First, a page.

Gaye Chan is a Professor and the Chair of the Department of Art and Art History at the University of Hawai’i. She is a visual and media artist recognized equally for her individual and collaborative work. The latter includes being cofounder of Eating in Public at nomoola.com and DownWind Productions at downwindproductions.com. She was born in Hong Kong and immigrated to the United States in 1969. She received her MFA from San Francisco Art Institute. Her website is here.
“Queering Stasis: The ‘No Border’ Movement’s Challenge to the Nationalization of States, Societies and Subjectivities”: The last thirty-odd years, precisely when scholarship on migration has flourished, is also the time in which a regime of global apartheid has been intensified. This apartheid is organized through a neo-liberal reorganization of state (im)migration policies whose aim is to increase the number of migrants but limit their mobility, rights and entitlements to the resources of societies that have been nationalized. Yet, despite dramatic increases in precarious forms of migration and the equally precarious situation of many migrants trying to sell their labor, significant political movements initiated by migrants — often those with the most precarious of statuses — have arisen. These, however, are not often discussed as part of the broader social movements (e.g. labour, feminist, anti-racist, etc.) of which, arguably, they are an important, even crucial, part. In my paper, I focus on the emergence of No Borders movements and discuss how they challenge both the material as well as affective organization of our relationships with one another both within and across nationalized spaces. I examine the historical context for the emergence of No Border politics, the relationship of No Borders movements to other ideas and movements and; how arguments for No Borders take up issues of labour organizing and processes of capitalist globalization. I conclude with a discussion of how the emergence of a politics of “No Borders” is an example of new theoretical and practical proposals for emancipatory thought and action that expand our imagination of the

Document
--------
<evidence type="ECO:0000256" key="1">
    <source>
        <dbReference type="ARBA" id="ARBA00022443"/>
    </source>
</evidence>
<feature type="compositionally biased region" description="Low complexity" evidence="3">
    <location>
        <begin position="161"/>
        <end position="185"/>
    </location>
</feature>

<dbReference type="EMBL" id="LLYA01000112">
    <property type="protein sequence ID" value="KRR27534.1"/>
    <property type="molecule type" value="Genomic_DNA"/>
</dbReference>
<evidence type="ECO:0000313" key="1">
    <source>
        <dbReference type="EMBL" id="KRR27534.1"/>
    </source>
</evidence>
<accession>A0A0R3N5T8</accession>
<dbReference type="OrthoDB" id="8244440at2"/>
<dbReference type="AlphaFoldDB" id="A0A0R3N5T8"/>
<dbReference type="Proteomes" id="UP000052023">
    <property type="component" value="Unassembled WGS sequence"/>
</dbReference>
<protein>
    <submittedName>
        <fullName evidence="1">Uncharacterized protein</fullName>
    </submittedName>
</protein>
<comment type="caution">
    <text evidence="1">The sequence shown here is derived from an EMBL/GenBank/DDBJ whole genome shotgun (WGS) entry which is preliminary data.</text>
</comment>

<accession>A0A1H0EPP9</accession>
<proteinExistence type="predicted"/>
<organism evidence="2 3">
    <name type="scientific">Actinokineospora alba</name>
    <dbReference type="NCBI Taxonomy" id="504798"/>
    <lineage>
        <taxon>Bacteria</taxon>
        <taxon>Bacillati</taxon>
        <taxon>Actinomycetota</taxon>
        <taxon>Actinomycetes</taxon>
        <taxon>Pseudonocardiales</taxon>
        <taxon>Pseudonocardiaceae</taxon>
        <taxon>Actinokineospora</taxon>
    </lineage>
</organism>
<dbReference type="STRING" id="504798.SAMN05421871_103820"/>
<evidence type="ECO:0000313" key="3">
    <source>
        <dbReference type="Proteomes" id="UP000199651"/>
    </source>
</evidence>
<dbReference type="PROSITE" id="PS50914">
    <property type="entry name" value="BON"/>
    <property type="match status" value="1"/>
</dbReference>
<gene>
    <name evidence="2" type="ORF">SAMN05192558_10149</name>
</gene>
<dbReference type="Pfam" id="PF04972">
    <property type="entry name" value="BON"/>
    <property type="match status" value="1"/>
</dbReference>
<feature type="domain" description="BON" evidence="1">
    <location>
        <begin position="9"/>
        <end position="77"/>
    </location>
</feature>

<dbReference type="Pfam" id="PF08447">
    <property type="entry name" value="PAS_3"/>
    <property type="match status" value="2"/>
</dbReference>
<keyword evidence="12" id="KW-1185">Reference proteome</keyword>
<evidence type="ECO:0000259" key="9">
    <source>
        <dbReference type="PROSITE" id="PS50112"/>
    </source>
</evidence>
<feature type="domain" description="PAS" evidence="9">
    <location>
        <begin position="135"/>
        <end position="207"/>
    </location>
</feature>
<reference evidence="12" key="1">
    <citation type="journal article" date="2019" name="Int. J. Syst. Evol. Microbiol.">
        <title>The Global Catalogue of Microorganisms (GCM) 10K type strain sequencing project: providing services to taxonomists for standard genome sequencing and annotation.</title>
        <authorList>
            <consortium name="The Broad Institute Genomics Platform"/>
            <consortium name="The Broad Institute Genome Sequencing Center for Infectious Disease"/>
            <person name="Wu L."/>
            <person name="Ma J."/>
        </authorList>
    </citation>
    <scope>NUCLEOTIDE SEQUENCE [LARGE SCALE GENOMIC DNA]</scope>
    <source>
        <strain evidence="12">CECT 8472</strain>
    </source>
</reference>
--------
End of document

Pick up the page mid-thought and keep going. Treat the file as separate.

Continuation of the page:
political and of the human.
Nandita Sharma is Associate Professor of Sociology at the University of Hawai’i. Dr. Sharma is an activist scholar whose research is shaped by the social movements she is active in, including No Borders movements and those struggling for the commons. She is the author of Home Economics: Nationalism and the Making of ‘Migrant Workers’ in Canada (University of Toronto Press, 2006). She is also the co-editor (with Bridget Anderson and Cynthia Wright) of a Special Issue of the journal Refuge on “No Borders As a Practical Political Project” (26:2, released Fall 2011/dated Fall 2009). Her website is here.